Meet Rai Farrelly, our new blog coordinator!

January 12, 2010 at 3:29 am 2 comments

Meet Rai Farrelly, Trivani Foundation’s new blog coordinator. We’re excited for Rai’s help to share the latest news and events with our friends, supporters and in-country directors! By way of introduction, here’s a little bit about her:

Trivani Foundation first came into my life because of our shared passions. I was happy to find that Trivani Foundation also worked to increase access to education for children in Sub-Saharan Africa.  My organization, Project Wezesha is dedicated to empowering students in western Tanzania through increased access to education.  Our first big project is building a secondary school for five incorporated villages neighboring Kigoma, Tanzania.  In addition, we currently assist 12 students in the area to achieve higher education goals through scholarships, which cover secondary school fees and other associated costs.

Project Wezesha (Wezesha is the Swahili word for Empower) was born out of my friendship with Lucas Lameck of Mwanga, Tanzania.  I traveled to Tanzania to work with another nonprofit organization in the summer of 2008.  After spending several weeks getting to know Lucas and the people of Kiganza and Mgaraganza villages, I decided that in some way, I wanted to help.  I asked Lucas to let me know if there were any children who wanted to attend secondary school, but couldn’t afford it.  He identified six children who only had one parent and lived in extreme poverty.  With the help of friends back home, we assisted their families so that the children could continue schooling after primary school.  The following year, I returned to visit the children and see if there were others we could support.  On this visit, I met with the local chief of Mgaraganza and the community of leaders for the village.  I suggested that I could fundraise to build a classroom for their primary school – searching for a way to help, but shamefully identifying the problems myself.  Fortunately, the villagers spoke their mind and said ‘No, thanks.  We don’t need another classroom.  What we do need, however, is a secondary school for our children.’

The children had several options for primary school education, but little to no opportunity for secondary school education.  Now I had a goal and a mission – to fundraise and return for groundbreaking in 2010.  The best part is that the villagers asked for what they need and offered to be an integral part in the construction of the school.  They donated land from their village and committed to making the bricks for the building.  They are also planning to donate a large portion of the labor for the project.  Community Inspired – Community Driven!

When I’m not working toward the goals of Project Wezesha, I am striving to complete my PhD in Applied Linguistics.  I study Second Language Acquisition Theory and focus on second language teacher education and second language acquisition by adult learners who have no literacy skills in any language.  My studies and work with adult refugee populations in Salt Lake City, Utah are the impetus for my interest in Africa.  My initial group of preliterate adult English language learners was a class of women from Burundi.  These women changed my life!  After knowing them and learning about the challenges they faced during their resettlement in the US, I was compelled to explore the systems that work for and against them.  Since then, I have worked closely with all stakeholders to create two-way exchanges between the refugee community and the local community – striving for improved access to services; enhanced communication between teachers and parents in the school system; increased awareness on the part of health and emergency service providers; and of course, offering better training for ESL teachers of adults with limited to no literacy skills.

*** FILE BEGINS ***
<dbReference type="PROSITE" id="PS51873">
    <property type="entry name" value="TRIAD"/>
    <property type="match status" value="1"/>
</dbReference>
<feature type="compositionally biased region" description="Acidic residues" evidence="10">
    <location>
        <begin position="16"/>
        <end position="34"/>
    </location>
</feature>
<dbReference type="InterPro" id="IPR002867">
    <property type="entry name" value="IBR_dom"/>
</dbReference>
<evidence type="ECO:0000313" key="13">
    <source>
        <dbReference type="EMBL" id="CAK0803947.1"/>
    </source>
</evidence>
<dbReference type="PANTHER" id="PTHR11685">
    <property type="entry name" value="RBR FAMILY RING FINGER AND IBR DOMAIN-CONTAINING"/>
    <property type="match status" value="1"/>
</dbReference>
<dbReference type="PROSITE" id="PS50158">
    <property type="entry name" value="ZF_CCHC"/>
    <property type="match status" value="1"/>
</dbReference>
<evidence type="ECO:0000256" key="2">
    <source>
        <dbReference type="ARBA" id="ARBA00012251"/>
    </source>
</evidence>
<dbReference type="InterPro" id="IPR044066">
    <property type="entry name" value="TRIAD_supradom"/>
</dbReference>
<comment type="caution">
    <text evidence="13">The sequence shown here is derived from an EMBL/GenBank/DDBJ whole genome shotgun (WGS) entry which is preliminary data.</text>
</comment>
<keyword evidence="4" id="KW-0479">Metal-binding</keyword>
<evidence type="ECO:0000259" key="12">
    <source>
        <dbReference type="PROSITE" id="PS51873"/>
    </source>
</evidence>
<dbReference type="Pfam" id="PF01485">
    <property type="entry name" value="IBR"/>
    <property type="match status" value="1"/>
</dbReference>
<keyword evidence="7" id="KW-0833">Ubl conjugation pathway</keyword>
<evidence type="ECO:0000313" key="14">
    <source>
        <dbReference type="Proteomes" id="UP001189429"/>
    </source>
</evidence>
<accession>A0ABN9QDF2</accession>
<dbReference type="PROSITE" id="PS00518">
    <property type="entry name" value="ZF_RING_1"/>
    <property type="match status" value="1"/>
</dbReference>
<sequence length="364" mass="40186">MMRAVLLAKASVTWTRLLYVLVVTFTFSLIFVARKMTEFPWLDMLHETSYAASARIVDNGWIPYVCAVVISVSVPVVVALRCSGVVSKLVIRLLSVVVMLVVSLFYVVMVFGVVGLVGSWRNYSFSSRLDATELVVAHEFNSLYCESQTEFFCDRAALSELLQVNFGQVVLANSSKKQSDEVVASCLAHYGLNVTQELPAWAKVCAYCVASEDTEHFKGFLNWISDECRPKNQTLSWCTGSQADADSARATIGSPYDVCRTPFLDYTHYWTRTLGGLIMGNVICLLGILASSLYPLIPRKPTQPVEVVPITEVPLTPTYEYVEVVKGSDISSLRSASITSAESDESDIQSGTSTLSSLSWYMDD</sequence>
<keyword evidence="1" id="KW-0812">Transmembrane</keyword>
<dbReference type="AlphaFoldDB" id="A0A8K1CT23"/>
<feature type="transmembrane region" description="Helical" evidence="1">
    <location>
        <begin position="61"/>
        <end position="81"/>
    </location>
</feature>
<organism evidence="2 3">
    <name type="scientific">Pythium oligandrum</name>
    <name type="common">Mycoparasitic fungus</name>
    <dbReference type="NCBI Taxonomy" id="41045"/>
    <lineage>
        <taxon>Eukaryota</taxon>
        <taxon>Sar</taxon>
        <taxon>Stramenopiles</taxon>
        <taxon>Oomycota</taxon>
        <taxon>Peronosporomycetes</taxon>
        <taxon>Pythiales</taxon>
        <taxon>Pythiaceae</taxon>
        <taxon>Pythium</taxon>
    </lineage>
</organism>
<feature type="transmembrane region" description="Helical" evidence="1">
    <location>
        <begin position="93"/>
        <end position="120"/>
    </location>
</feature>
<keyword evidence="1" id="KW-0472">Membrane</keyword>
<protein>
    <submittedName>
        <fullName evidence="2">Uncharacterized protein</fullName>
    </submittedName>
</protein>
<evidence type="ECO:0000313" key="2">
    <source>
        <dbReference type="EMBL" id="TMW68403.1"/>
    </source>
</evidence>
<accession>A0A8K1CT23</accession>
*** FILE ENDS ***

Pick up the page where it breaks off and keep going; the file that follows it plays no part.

I am very excited to work with Trivani as the blog coordinator, as writing and humanitarian work are two of my greatest passions!  I am thrilled to be in contact with the in-country directors, to be intimately connected to our many projects around the world and to have the opportunity to share with all of you!

Advertisements

Entry filed under: Trivani HQ. Tags: .

Oaxaca Street Children Grassroots Rita Lugogo, CHOICE-Trivani In-Country Director for Kenya visits Utah

2 Comments Add your own

  • 1. Oreu  |  January 19, 2010 at 6:40 am

    Karibu.

    Reply
  • 2. Megan  |  January 22, 2010 at 9:00 pm

    Rai, you’re amazing! So glad to have you aboard.

    Reply

Leave a Reply

Fill in your details below or click an icon to log in:

WordPress.com Logo

You are commenting using your WordPress.com account. Log Out /  Change )

Google photo

You are commenting using your Google account. Log Out /  Change )

Twitter picture

You are commenting using your Twitter account. Log Out /  Change )

Facebook photo

You are commenting using your Facebook account. Log Out /  Change )

Connecting to %s

Trackback this post  |  Subscribe to the comments via RSS Feed


ABOUT THE BLOG

Trivani Field Notes is your connection to the people on the ground engaged in the humanitarian work supported by Trivani Foundation.
Each week, new updates and stories from the field will be posted to share the accomplishments, needs, and gratitude from those who can best report the difference Trivani Foundation is making in the fight against poverty.

Recent Posts

Contact Trivani Foundation

Mail
198 South Main Street
Springville, UT 84663
USA

Phone
1-888-874-8264

Email
trivanifoundation@trivani.com


%d bloggers like this: